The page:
Julia Irwin is a writer, a recent UC Berkeley graduate, and a soon-to-be law school student.
in 1984, Danny McMullan was zipping down the highway on his motorcycle —eager to join his friends by the bay—when he hit a power box. The force of the impact tore his right leg clean off and left Danny, then 21, with broken bones in his pelvis, ribs, arms, clavicle, and back.
Fine art photographer Kirti Bassendine was appalled when friends returning to England from their visit to San Francisco posted vitriolic sentiments about the SF’s “homeless problem” to their social media page; voicing their disgust with the trash, needles, feces, and people on the streets, they warned others not to visit.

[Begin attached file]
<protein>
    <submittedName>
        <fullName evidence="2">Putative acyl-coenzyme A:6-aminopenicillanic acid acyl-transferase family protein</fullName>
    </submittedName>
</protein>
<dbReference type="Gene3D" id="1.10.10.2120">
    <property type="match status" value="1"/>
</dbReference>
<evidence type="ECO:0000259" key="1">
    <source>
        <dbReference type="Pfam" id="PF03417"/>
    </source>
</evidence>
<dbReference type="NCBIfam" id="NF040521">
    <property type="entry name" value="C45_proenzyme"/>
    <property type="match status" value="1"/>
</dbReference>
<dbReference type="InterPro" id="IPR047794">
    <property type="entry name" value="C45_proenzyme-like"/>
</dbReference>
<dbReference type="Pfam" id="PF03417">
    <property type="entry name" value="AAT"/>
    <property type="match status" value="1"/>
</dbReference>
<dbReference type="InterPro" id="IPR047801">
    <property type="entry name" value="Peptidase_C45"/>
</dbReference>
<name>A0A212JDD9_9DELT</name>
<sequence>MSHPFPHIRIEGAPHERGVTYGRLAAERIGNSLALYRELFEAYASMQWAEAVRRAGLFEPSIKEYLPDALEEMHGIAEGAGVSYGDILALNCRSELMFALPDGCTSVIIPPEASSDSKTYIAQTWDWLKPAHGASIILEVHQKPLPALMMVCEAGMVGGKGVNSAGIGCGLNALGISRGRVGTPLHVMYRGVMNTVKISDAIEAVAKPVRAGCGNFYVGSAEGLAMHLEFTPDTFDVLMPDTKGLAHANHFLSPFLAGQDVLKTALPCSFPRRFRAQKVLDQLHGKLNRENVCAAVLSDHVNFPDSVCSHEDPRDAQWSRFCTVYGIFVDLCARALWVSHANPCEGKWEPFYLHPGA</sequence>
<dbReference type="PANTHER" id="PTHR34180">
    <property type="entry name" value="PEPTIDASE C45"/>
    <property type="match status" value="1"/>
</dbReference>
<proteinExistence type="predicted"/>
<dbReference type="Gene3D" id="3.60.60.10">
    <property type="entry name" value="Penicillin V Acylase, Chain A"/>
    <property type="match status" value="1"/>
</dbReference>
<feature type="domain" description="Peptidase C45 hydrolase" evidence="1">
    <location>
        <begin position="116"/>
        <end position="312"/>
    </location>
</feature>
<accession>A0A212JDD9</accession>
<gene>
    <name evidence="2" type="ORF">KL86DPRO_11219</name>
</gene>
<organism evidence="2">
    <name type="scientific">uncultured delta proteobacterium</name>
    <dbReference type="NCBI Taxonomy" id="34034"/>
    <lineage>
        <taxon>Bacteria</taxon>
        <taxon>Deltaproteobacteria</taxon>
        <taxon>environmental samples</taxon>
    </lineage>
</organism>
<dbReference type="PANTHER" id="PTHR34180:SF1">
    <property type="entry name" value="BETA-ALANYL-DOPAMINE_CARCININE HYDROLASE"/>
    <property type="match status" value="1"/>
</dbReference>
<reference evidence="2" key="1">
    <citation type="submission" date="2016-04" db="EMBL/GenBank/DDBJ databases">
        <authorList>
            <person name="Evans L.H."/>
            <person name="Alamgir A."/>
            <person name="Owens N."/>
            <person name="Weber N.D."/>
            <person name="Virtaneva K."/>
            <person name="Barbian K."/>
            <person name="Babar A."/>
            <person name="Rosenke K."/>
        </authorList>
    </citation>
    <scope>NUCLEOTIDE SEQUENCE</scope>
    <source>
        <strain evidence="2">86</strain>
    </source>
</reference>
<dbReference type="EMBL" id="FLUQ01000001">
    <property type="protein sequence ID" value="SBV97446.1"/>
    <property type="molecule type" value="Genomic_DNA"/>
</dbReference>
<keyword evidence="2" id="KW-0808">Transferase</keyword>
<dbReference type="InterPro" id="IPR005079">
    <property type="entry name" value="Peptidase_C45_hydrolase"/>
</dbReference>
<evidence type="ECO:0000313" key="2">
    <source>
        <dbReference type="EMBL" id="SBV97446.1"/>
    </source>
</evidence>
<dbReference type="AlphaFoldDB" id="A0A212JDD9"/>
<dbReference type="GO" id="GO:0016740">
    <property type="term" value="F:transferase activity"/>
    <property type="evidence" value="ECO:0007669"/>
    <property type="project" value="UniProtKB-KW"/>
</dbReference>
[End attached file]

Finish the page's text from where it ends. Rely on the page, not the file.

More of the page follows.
On Thursday, May 16, at the First Congregational Church of Oakland, the youth leaders of Youth Spirit Artworks unveiled what they believe is a solution to the East Bay’s affordability crisis: a 70 square foot Tiny House, featuring a skylight, several windows, two doors, solar-energy heated floors, and two brightly-painted murals along each length of its exterior.
Tim Nishibori disappears into the depths of his cramped but cavernous shack, which sits near the end of a strip of trailers and tents in West Oakland. His gray pit bull, Lady, plays hostess, entertaining me with enthusiastic kisses by the makeshift gate as Nishibori rummages around. Eventually, he emerges with two chairs, and invites me into his home. “Sorry about the mess,” he says
The first thing I notice about Geno is his impeccable sense of style: standing by the tent encampment under I-580 at Magnolia and 35th, he’s wearing khakis and a fitted olive-green sweater, boot-laced sneakers as clean as they come, and a spiffy straw fedora. He sports a large stud in one ear, and his beard is pristinely groomed. He looks like a suave sentinel, a GQ model moonlighting as—in his words—“the tent city’s point person.”